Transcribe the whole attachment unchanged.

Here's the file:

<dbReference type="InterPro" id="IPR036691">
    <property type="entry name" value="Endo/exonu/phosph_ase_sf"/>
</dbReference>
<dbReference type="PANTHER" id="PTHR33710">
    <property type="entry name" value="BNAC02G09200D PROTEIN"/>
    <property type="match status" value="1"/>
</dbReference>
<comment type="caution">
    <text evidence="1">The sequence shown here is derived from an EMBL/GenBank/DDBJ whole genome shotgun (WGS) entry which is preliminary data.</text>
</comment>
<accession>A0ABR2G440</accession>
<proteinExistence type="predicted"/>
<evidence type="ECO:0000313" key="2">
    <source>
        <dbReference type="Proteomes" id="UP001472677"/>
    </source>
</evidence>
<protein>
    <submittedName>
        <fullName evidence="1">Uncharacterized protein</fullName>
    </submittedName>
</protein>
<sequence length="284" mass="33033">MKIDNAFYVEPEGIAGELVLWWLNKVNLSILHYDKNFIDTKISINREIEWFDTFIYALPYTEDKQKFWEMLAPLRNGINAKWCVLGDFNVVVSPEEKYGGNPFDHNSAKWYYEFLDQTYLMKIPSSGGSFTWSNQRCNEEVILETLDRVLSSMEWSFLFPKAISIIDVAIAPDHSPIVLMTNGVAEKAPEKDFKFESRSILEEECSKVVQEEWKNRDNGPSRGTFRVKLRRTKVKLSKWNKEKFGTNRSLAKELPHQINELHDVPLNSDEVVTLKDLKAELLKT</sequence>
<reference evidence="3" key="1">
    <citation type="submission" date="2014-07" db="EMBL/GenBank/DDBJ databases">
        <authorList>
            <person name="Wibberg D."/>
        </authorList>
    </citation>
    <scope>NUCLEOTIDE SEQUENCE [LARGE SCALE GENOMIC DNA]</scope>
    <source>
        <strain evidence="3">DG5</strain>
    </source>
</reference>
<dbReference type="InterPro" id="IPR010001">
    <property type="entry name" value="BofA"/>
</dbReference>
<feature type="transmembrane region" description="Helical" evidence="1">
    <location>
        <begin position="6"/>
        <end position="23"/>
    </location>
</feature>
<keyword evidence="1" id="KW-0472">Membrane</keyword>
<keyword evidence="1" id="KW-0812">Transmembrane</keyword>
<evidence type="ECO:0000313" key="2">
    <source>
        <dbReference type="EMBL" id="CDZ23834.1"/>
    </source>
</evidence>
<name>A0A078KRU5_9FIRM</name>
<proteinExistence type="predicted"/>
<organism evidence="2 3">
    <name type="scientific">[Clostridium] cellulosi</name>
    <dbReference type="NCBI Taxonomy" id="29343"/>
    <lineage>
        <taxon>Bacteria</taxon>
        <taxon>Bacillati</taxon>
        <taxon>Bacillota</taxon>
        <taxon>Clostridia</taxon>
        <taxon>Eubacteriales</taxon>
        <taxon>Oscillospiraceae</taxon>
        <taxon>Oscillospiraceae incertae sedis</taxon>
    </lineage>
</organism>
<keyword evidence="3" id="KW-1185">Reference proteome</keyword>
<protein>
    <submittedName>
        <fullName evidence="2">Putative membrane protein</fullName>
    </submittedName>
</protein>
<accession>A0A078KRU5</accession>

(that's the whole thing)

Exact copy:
<dbReference type="InterPro" id="IPR036691">
    <property type="entry name" value="Endo/exonu/phosph_ase_sf"/>
</dbReference>
<dbReference type="PANTHER" id="PTHR33710">
    <property type="entry name" value="BNAC02G09200D PROTEIN"/>
    <property type="match status" value="1"/>
</dbReference>
<comment type="caution">
    <text evidence="1">The sequence shown here is derived from an EMBL/GenBank/DDBJ whole genome shotgun (WGS) entry which is preliminary data.</text>
</comment>
<accession>A0ABR2G440</accession>
<proteinExistence type="predicted"/>
<evidence type="ECO:0000313" key="2">
    <source>
        <dbReference type="Proteomes" id="UP001472677"/>
    </source>
</evidence>
<protein>
    <submittedName>
        <fullName evidence="1">Uncharacterized protein</fullName>
    </submittedName>
</protein>
<sequence length="284" mass="33033">MKIDNAFYVEPEGIAGELVLWWLNKVNLSILHYDKNFIDTKISINREIEWFDTFIYALPYTEDKQKFWEMLAPLRNGINAKWCVLGDFNVVVSPEEKYGGNPFDHNSAKWYYEFLDQTYLMKIPSSGGSFTWSNQRCNEEVILETLDRVLSSMEWSFLFPKAISIIDVAIAPDHSPIVLMTNGVAEKAPEKDFKFESRSILEEECSKVVQEEWKNRDNGPSRGTFRVKLRRTKVKLSKWNKEKFGTNRSLAKELPHQINELHDVPLNSDEVVTLKDLKAELLKT</sequence>
<reference evidence="3" key="1">
    <citation type="submission" date="2014-07" db="EMBL/GenBank/DDBJ databases">
        <authorList>
            <person name="Wibberg D."/>
        </authorList>
    </citation>
    <scope>NUCLEOTIDE SEQUENCE [LARGE SCALE GENOMIC DNA]</scope>
    <source>
        <strain evidence="3">DG5</strain>
    </source>
</reference>
<dbReference type="InterPro" id="IPR010001">
    <property type="entry name" value="BofA"/>
</dbReference>
<feature type="transmembrane region" description="Helical" evidence="1">
    <location>
        <begin position="6"/>
        <end position="23"/>
    </location>
</feature>
<keyword evidence="1" id="KW-0472">Membrane</keyword>
<keyword evidence="1" id="KW-0812">Transmembrane</keyword>
<evidence type="ECO:0000313" key="2">
    <source>
        <dbReference type="EMBL" id="CDZ23834.1"/>
    </source>
</evidence>
<name>A0A078KRU5_9FIRM</name>
<proteinExistence type="predicted"/>
<organism evidence="2 3">
    <name type="scientific">[Clostridium] cellulosi</name>
    <dbReference type="NCBI Taxonomy" id="29343"/>
    <lineage>
        <taxon>Bacteria</taxon>
        <taxon>Bacillati</taxon>
        <taxon>Bacillota</taxon>
        <taxon>Clostridia</taxon>
        <taxon>Eubacteriales</taxon>
        <taxon>Oscillospiraceae</taxon>
        <taxon>Oscillospiraceae incertae sedis</taxon>
    </lineage>
</organism>
<keyword evidence="3" id="KW-1185">Reference proteome</keyword>
<protein>
    <submittedName>
        <fullName evidence="2">Putative membrane protein</fullName>
    </submittedName>
</protein>
<accession>A0A078KRU5</accession>